Note: STANTON GENEALOGY, by William Stanton, page 65, 66. Thomas of Stonington, embarked at London, EN, Jan 2, 1635, in the merchantman "Bonaventura". He went first to Virginia and then to Boston. In 1637, he settled in Hartford CT, where he married Ann Lord, daughter of Dr. Thomas and Dorothy Lord of Hartford. In 1650 he established a trading house in Stonington CT on the Pawcatuck River. His family lived in New London for a few years until finally their permanent residence came to be on the Pawcatuck.
STANTON REUNION BOOKLET, given out at the Stanton Reunion on the Davis Farm, the first house Thomas Stanton had in Stonington. August 1991.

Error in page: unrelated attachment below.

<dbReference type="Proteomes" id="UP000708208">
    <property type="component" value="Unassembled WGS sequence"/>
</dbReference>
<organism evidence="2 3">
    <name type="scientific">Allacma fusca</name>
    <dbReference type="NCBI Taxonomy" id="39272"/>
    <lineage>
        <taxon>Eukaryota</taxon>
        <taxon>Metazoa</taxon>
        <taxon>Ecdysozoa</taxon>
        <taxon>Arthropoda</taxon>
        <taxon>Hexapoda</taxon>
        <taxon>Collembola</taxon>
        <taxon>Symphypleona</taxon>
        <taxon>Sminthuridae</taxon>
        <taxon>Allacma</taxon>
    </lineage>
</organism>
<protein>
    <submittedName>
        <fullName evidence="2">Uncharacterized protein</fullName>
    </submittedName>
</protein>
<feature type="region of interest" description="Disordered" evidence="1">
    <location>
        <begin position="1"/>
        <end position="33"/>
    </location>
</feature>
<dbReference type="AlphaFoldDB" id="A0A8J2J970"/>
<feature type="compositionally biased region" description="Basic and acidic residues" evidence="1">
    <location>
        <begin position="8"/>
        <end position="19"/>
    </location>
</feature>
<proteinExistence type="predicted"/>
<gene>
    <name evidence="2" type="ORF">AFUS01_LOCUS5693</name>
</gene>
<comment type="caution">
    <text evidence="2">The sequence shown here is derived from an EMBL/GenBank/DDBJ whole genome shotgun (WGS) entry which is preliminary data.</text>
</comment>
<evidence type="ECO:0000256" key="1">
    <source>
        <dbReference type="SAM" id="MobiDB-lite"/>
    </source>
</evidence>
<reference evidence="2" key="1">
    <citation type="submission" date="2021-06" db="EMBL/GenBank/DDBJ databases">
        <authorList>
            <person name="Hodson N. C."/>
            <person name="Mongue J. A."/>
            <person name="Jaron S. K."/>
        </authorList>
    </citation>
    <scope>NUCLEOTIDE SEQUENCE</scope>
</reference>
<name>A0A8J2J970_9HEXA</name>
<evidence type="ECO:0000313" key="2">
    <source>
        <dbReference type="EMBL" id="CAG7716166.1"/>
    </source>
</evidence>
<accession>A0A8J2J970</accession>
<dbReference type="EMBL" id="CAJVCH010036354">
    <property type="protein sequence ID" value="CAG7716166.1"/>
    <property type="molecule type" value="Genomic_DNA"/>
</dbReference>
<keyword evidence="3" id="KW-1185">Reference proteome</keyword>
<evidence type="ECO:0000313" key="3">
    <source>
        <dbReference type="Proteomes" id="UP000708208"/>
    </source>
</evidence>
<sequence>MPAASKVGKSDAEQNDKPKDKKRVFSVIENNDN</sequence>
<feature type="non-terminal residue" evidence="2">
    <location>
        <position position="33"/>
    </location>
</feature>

ANCESTORS OF ALDEN SMITH SWAN AND HIS WIFE MARY ALTHEA FARWELL, by Josephine C. Frost, The Hills Press, New York, MCMXXIII, page 199. Thomas was born in Wolverton, England and was in early manhood, in England, educated for a cadet but not likeing the profession of arms and taking a deep interest in the religious principles of the emigrating Puritans, he left his native land in 1635 for the new world, and after staying a short time in Boston and being recognized by Winthrop and his associates as a valuable man, he was selected by the Boston authorities to accompany Fenwick and Peters, as interpreter on a mission to Saybrook, CT, to hold a conference with the Pequot Indians, after which he took up his residence in Hartford, locating there about 1637, and he became the Indian Interpreter to the General Court of CT in all controversies between the whites and the Indians. It was while thus employed, in an interview with Ninigret, in the Narragansett country, that he became acquainted with the Pawcatuck Valley, and he became the first white man to join William Chesebrough in the new settlement, and he asked the liberty to errect a trading house in that place in 1651, but he did not remove his family there until 1657. After the articles of confederation between the New England colonies had been established in 1643, he was selected as Interpreter General, and in this capacity he acted especially between the ministers employed by the Commissioners of the United Colonies, acting as agents of the London Missionary Society, and the Indians to whom they preached. He also aided Rev. Abraham Pierson in the translation of his catechism into the Indian tongue, certifying to the same in his official caapacity. After locating in Stonington he became very prominent and was elected to almost every position in public trust in the new settlement. In 1658, when Pawcatuck was included in the town of Southertown, under the jurisdiction of MA, he was appointed Selectman and magistrate. In 1637 he married Anne, daughter of Thomas and Dorothy Lord, and he died Dec 2, 1677, aged 68 years, and she survived him about eleven years, dying at the home of her daughter, Mrs. Dorothy Noyes, in Stonington CT.
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